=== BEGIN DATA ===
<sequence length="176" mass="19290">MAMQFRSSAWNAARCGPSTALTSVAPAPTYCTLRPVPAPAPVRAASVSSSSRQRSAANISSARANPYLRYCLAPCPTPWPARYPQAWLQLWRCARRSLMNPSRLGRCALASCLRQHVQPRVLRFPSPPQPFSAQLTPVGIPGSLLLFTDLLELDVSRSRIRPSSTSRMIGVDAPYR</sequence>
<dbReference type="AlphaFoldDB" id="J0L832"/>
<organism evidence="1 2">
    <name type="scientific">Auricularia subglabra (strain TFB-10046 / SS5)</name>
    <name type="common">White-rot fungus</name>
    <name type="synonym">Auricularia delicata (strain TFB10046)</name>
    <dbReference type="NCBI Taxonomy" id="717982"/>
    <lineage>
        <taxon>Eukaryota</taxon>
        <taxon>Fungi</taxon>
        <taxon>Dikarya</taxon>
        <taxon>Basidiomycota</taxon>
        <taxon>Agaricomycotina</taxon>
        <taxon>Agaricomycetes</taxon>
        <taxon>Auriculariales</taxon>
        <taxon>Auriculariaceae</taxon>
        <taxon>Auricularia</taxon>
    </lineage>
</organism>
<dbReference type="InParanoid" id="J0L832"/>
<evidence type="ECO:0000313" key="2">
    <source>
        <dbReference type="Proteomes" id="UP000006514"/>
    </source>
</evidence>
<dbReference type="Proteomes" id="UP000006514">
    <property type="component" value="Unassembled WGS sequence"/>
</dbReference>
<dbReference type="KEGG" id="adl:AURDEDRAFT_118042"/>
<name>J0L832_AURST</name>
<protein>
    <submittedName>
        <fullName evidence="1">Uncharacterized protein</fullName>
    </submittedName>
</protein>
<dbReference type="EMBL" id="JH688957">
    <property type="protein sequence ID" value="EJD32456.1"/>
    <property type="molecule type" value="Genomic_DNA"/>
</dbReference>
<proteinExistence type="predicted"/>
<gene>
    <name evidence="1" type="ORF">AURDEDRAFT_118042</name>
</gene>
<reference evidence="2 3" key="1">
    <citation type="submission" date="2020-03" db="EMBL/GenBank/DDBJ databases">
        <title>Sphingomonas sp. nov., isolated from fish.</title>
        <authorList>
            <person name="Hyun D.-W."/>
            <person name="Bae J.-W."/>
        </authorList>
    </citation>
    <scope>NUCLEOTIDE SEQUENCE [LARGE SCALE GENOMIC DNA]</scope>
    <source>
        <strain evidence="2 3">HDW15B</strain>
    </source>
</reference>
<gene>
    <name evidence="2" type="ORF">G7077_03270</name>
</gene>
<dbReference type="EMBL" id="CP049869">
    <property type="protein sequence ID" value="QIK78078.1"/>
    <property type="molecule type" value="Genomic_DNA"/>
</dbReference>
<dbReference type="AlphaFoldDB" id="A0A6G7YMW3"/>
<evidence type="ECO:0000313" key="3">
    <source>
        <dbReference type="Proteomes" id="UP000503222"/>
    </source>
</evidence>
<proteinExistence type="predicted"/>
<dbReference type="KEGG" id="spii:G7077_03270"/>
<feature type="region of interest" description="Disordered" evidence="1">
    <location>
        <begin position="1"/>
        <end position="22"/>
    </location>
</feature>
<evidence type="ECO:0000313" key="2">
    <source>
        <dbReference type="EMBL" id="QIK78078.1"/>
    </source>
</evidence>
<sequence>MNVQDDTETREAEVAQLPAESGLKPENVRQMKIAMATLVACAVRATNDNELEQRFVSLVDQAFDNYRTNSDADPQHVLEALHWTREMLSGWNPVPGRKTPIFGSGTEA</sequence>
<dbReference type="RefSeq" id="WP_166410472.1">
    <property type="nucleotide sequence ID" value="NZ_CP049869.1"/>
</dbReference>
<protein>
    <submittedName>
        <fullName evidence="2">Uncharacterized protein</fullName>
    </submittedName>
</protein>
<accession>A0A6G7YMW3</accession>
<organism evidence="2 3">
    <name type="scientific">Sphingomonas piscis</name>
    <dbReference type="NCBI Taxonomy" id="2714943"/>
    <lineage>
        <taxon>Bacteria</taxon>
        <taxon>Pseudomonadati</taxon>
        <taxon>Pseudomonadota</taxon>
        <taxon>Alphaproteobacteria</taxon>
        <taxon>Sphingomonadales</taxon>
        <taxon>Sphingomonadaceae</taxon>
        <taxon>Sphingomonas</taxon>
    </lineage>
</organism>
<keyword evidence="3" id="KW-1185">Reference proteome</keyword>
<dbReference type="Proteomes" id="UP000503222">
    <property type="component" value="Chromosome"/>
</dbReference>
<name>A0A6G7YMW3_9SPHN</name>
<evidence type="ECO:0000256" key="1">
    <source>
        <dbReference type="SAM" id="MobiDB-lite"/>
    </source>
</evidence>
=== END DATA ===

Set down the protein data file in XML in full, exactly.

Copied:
<sequence length="176" mass="19290">MAMQFRSSAWNAARCGPSTALTSVAPAPTYCTLRPVPAPAPVRAASVSSSSRQRSAANISSARANPYLRYCLAPCPTPWPARYPQAWLQLWRCARRSLMNPSRLGRCALASCLRQHVQPRVLRFPSPPQPFSAQLTPVGIPGSLLLFTDLLELDVSRSRIRPSSTSRMIGVDAPYR</sequence>
<dbReference type="AlphaFoldDB" id="J0L832"/>
<organism evidence="1 2">
    <name type="scientific">Auricularia subglabra (strain TFB-10046 / SS5)</name>
    <name type="common">White-rot fungus</name>
    <name type="synonym">Auricularia delicata (strain TFB10046)</name>
    <dbReference type="NCBI Taxonomy" id="717982"/>
    <lineage>
        <taxon>Eukaryota</taxon>
        <taxon>Fungi</taxon>
        <taxon>Dikarya</taxon>
        <taxon>Basidiomycota</taxon>
        <taxon>Agaricomycotina</taxon>
        <taxon>Agaricomycetes</taxon>
        <taxon>Auriculariales</taxon>
        <taxon>Auriculariaceae</taxon>
        <taxon>Auricularia</taxon>
    </lineage>
</organism>
<dbReference type="InParanoid" id="J0L832"/>
<evidence type="ECO:0000313" key="2">
    <source>
        <dbReference type="Proteomes" id="UP000006514"/>
    </source>
</evidence>
<dbReference type="Proteomes" id="UP000006514">
    <property type="component" value="Unassembled WGS sequence"/>
</dbReference>
<dbReference type="KEGG" id="adl:AURDEDRAFT_118042"/>
<name>J0L832_AURST</name>
<protein>
    <submittedName>
        <fullName evidence="1">Uncharacterized protein</fullName>
    </submittedName>
</protein>
<dbReference type="EMBL" id="JH688957">
    <property type="protein sequence ID" value="EJD32456.1"/>
    <property type="molecule type" value="Genomic_DNA"/>
</dbReference>
<proteinExistence type="predicted"/>
<gene>
    <name evidence="1" type="ORF">AURDEDRAFT_118042</name>
</gene>
<reference evidence="2 3" key="1">
    <citation type="submission" date="2020-03" db="EMBL/GenBank/DDBJ databases">
        <title>Sphingomonas sp. nov., isolated from fish.</title>
        <authorList>
            <person name="Hyun D.-W."/>
            <person name="Bae J.-W."/>
        </authorList>
    </citation>
    <scope>NUCLEOTIDE SEQUENCE [LARGE SCALE GENOMIC DNA]</scope>
    <source>
        <strain evidence="2 3">HDW15B</strain>
    </source>
</reference>
<gene>
    <name evidence="2" type="ORF">G7077_03270</name>
</gene>
<dbReference type="EMBL" id="CP049869">
    <property type="protein sequence ID" value="QIK78078.1"/>
    <property type="molecule type" value="Genomic_DNA"/>
</dbReference>
<dbReference type="AlphaFoldDB" id="A0A6G7YMW3"/>
<evidence type="ECO:0000313" key="3">
    <source>
        <dbReference type="Proteomes" id="UP000503222"/>
    </source>
</evidence>
<proteinExistence type="predicted"/>
<dbReference type="KEGG" id="spii:G7077_03270"/>
<feature type="region of interest" description="Disordered" evidence="1">
    <location>
        <begin position="1"/>
        <end position="22"/>
    </location>
</feature>
<evidence type="ECO:0000313" key="2">
    <source>
        <dbReference type="EMBL" id="QIK78078.1"/>
    </source>
</evidence>
<sequence>MNVQDDTETREAEVAQLPAESGLKPENVRQMKIAMATLVACAVRATNDNELEQRFVSLVDQAFDNYRTNSDADPQHVLEALHWTREMLSGWNPVPGRKTPIFGSGTEA</sequence>
<dbReference type="RefSeq" id="WP_166410472.1">
    <property type="nucleotide sequence ID" value="NZ_CP049869.1"/>
</dbReference>
<protein>
    <submittedName>
        <fullName evidence="2">Uncharacterized protein</fullName>
    </submittedName>
</protein>
<accession>A0A6G7YMW3</accession>
<organism evidence="2 3">
    <name type="scientific">Sphingomonas piscis</name>
    <dbReference type="NCBI Taxonomy" id="2714943"/>
    <lineage>
        <taxon>Bacteria</taxon>
        <taxon>Pseudomonadati</taxon>
        <taxon>Pseudomonadota</taxon>
        <taxon>Alphaproteobacteria</taxon>
        <taxon>Sphingomonadales</taxon>
        <taxon>Sphingomonadaceae</taxon>
        <taxon>Sphingomonas</taxon>
    </lineage>
</organism>
<keyword evidence="3" id="KW-1185">Reference proteome</keyword>
<dbReference type="Proteomes" id="UP000503222">
    <property type="component" value="Chromosome"/>
</dbReference>
<name>A0A6G7YMW3_9SPHN</name>
<evidence type="ECO:0000256" key="1">
    <source>
        <dbReference type="SAM" id="MobiDB-lite"/>
    </source>
</evidence>